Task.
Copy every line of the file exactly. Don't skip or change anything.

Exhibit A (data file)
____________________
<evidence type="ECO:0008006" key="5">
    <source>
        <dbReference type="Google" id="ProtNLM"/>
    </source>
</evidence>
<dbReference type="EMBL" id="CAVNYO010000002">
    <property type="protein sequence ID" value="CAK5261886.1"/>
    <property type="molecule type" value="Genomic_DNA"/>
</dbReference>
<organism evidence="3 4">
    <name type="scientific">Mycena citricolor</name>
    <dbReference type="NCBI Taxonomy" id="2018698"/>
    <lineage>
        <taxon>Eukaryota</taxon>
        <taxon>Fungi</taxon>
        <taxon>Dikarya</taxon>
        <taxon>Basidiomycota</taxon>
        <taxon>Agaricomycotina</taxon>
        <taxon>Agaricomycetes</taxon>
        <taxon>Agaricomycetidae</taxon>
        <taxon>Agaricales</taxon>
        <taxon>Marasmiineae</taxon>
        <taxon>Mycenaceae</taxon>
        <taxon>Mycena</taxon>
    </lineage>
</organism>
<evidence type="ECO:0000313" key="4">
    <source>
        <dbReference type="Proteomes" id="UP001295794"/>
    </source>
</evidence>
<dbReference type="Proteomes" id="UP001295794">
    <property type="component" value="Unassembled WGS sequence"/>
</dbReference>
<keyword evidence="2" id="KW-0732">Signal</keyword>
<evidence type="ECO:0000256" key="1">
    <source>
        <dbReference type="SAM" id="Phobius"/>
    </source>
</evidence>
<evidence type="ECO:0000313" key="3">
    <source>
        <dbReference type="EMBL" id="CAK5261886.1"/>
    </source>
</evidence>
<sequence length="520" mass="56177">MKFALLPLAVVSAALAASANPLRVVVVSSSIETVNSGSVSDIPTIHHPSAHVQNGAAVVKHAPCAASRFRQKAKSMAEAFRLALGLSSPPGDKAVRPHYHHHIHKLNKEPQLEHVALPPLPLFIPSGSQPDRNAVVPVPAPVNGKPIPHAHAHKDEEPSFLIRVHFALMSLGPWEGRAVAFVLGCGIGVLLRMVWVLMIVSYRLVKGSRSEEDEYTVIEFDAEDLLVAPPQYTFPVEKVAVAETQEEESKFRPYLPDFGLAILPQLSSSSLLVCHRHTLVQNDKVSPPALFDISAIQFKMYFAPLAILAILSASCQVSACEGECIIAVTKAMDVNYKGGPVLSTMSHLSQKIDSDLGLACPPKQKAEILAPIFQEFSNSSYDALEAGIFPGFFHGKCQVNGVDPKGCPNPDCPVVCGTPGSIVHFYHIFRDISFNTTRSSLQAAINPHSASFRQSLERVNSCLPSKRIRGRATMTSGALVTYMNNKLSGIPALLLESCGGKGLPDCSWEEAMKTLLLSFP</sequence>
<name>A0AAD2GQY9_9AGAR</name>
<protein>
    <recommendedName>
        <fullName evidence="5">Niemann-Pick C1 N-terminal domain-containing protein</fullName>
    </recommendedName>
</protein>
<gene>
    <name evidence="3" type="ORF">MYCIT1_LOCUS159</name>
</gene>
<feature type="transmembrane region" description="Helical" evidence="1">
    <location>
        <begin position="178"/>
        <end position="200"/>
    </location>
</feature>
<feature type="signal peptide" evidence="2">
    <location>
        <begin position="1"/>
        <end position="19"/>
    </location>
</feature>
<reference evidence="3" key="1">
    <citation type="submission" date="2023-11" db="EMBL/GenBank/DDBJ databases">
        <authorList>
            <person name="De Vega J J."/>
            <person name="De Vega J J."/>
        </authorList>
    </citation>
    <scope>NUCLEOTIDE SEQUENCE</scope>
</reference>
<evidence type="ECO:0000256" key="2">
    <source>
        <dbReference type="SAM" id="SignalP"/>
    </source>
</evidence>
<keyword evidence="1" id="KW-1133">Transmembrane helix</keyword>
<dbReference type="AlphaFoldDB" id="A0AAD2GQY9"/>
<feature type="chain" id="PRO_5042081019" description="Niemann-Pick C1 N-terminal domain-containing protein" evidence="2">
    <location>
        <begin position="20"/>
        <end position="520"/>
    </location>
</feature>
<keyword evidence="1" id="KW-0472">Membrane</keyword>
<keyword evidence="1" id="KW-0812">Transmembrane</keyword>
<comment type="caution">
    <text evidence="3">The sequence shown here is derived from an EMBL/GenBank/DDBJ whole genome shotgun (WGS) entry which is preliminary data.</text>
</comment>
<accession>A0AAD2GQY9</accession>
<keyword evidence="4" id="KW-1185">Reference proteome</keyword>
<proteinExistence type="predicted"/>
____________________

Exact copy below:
<evidence type="ECO:0008006" key="5">
    <source>
        <dbReference type="Google" id="ProtNLM"/>
    </source>
</evidence>
<dbReference type="EMBL" id="CAVNYO010000002">
    <property type="protein sequence ID" value="CAK5261886.1"/>
    <property type="molecule type" value="Genomic_DNA"/>
</dbReference>
<organism evidence="3 4">
    <name type="scientific">Mycena citricolor</name>
    <dbReference type="NCBI Taxonomy" id="2018698"/>
    <lineage>
        <taxon>Eukaryota</taxon>
        <taxon>Fungi</taxon>
        <taxon>Dikarya</taxon>
        <taxon>Basidiomycota</taxon>
        <taxon>Agaricomycotina</taxon>
        <taxon>Agaricomycetes</taxon>
        <taxon>Agaricomycetidae</taxon>
        <taxon>Agaricales</taxon>
        <taxon>Marasmiineae</taxon>
        <taxon>Mycenaceae</taxon>
        <taxon>Mycena</taxon>
    </lineage>
</organism>
<evidence type="ECO:0000313" key="4">
    <source>
        <dbReference type="Proteomes" id="UP001295794"/>
    </source>
</evidence>
<dbReference type="Proteomes" id="UP001295794">
    <property type="component" value="Unassembled WGS sequence"/>
</dbReference>
<keyword evidence="2" id="KW-0732">Signal</keyword>
<evidence type="ECO:0000256" key="1">
    <source>
        <dbReference type="SAM" id="Phobius"/>
    </source>
</evidence>
<evidence type="ECO:0000313" key="3">
    <source>
        <dbReference type="EMBL" id="CAK5261886.1"/>
    </source>
</evidence>
<sequence length="520" mass="56177">MKFALLPLAVVSAALAASANPLRVVVVSSSIETVNSGSVSDIPTIHHPSAHVQNGAAVVKHAPCAASRFRQKAKSMAEAFRLALGLSSPPGDKAVRPHYHHHIHKLNKEPQLEHVALPPLPLFIPSGSQPDRNAVVPVPAPVNGKPIPHAHAHKDEEPSFLIRVHFALMSLGPWEGRAVAFVLGCGIGVLLRMVWVLMIVSYRLVKGSRSEEDEYTVIEFDAEDLLVAPPQYTFPVEKVAVAETQEEESKFRPYLPDFGLAILPQLSSSSLLVCHRHTLVQNDKVSPPALFDISAIQFKMYFAPLAILAILSASCQVSACEGECIIAVTKAMDVNYKGGPVLSTMSHLSQKIDSDLGLACPPKQKAEILAPIFQEFSNSSYDALEAGIFPGFFHGKCQVNGVDPKGCPNPDCPVVCGTPGSIVHFYHIFRDISFNTTRSSLQAAINPHSASFRQSLERVNSCLPSKRIRGRATMTSGALVTYMNNKLSGIPALLLESCGGKGLPDCSWEEAMKTLLLSFP</sequence>
<name>A0AAD2GQY9_9AGAR</name>
<protein>
    <recommendedName>
        <fullName evidence="5">Niemann-Pick C1 N-terminal domain-containing protein</fullName>
    </recommendedName>
</protein>
<gene>
    <name evidence="3" type="ORF">MYCIT1_LOCUS159</name>
</gene>
<feature type="transmembrane region" description="Helical" evidence="1">
    <location>
        <begin position="178"/>
        <end position="200"/>
    </location>
</feature>
<feature type="signal peptide" evidence="2">
    <location>
        <begin position="1"/>
        <end position="19"/>
    </location>
</feature>
<reference evidence="3" key="1">
    <citation type="submission" date="2023-11" db="EMBL/GenBank/DDBJ databases">
        <authorList>
            <person name="De Vega J J."/>
            <person name="De Vega J J."/>
        </authorList>
    </citation>
    <scope>NUCLEOTIDE SEQUENCE</scope>
</reference>
<evidence type="ECO:0000256" key="2">
    <source>
        <dbReference type="SAM" id="SignalP"/>
    </source>
</evidence>
<keyword evidence="1" id="KW-1133">Transmembrane helix</keyword>
<dbReference type="AlphaFoldDB" id="A0AAD2GQY9"/>
<feature type="chain" id="PRO_5042081019" description="Niemann-Pick C1 N-terminal domain-containing protein" evidence="2">
    <location>
        <begin position="20"/>
        <end position="520"/>
    </location>
</feature>
<keyword evidence="1" id="KW-0472">Membrane</keyword>
<keyword evidence="1" id="KW-0812">Transmembrane</keyword>
<comment type="caution">
    <text evidence="3">The sequence shown here is derived from an EMBL/GenBank/DDBJ whole genome shotgun (WGS) entry which is preliminary data.</text>
</comment>
<accession>A0AAD2GQY9</accession>
<keyword evidence="4" id="KW-1185">Reference proteome</keyword>
<proteinExistence type="predicted"/>